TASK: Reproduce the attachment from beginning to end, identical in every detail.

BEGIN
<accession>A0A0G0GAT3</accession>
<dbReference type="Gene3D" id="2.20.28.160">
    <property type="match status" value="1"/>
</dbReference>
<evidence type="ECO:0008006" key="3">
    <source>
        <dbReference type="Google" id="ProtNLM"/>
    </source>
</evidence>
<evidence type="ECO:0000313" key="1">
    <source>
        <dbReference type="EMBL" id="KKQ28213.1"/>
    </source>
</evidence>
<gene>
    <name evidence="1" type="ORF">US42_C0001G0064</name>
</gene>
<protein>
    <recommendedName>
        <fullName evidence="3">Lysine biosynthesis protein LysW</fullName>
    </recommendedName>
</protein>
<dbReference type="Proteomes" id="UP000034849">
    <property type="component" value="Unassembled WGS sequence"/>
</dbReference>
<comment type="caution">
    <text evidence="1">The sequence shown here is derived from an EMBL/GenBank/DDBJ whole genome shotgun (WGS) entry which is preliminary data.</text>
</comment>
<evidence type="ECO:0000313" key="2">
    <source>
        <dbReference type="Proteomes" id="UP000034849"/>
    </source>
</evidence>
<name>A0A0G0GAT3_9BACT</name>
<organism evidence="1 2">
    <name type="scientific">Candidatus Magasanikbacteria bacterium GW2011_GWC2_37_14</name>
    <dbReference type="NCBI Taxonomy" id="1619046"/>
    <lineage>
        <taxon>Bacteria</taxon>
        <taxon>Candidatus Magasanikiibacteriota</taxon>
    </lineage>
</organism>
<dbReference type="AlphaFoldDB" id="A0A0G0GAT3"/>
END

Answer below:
<accession>A0A0G0GAT3</accession>
<dbReference type="Gene3D" id="2.20.28.160">
    <property type="match status" value="1"/>
</dbReference>
<evidence type="ECO:0008006" key="3">
    <source>
        <dbReference type="Google" id="ProtNLM"/>
    </source>
</evidence>
<evidence type="ECO:0000313" key="1">
    <source>
        <dbReference type="EMBL" id="KKQ28213.1"/>
    </source>
</evidence>
<gene>
    <name evidence="1" type="ORF">US42_C0001G0064</name>
</gene>
<protein>
    <recommendedName>
        <fullName evidence="3">Lysine biosynthesis protein LysW</fullName>
    </recommendedName>
</protein>
<dbReference type="Proteomes" id="UP000034849">
    <property type="component" value="Unassembled WGS sequence"/>
</dbReference>
<comment type="caution">
    <text evidence="1">The sequence shown here is derived from an EMBL/GenBank/DDBJ whole genome shotgun (WGS) entry which is preliminary data.</text>
</comment>
<evidence type="ECO:0000313" key="2">
    <source>
        <dbReference type="Proteomes" id="UP000034849"/>
    </source>
</evidence>
<name>A0A0G0GAT3_9BACT</name>
<organism evidence="1 2">
    <name type="scientific">Candidatus Magasanikbacteria bacterium GW2011_GWC2_37_14</name>
    <dbReference type="NCBI Taxonomy" id="1619046"/>
    <lineage>
        <taxon>Bacteria</taxon>
        <taxon>Candidatus Magasanikiibacteriota</taxon>
    </lineage>
</organism>
<dbReference type="AlphaFoldDB" id="A0A0G0GAT3"/>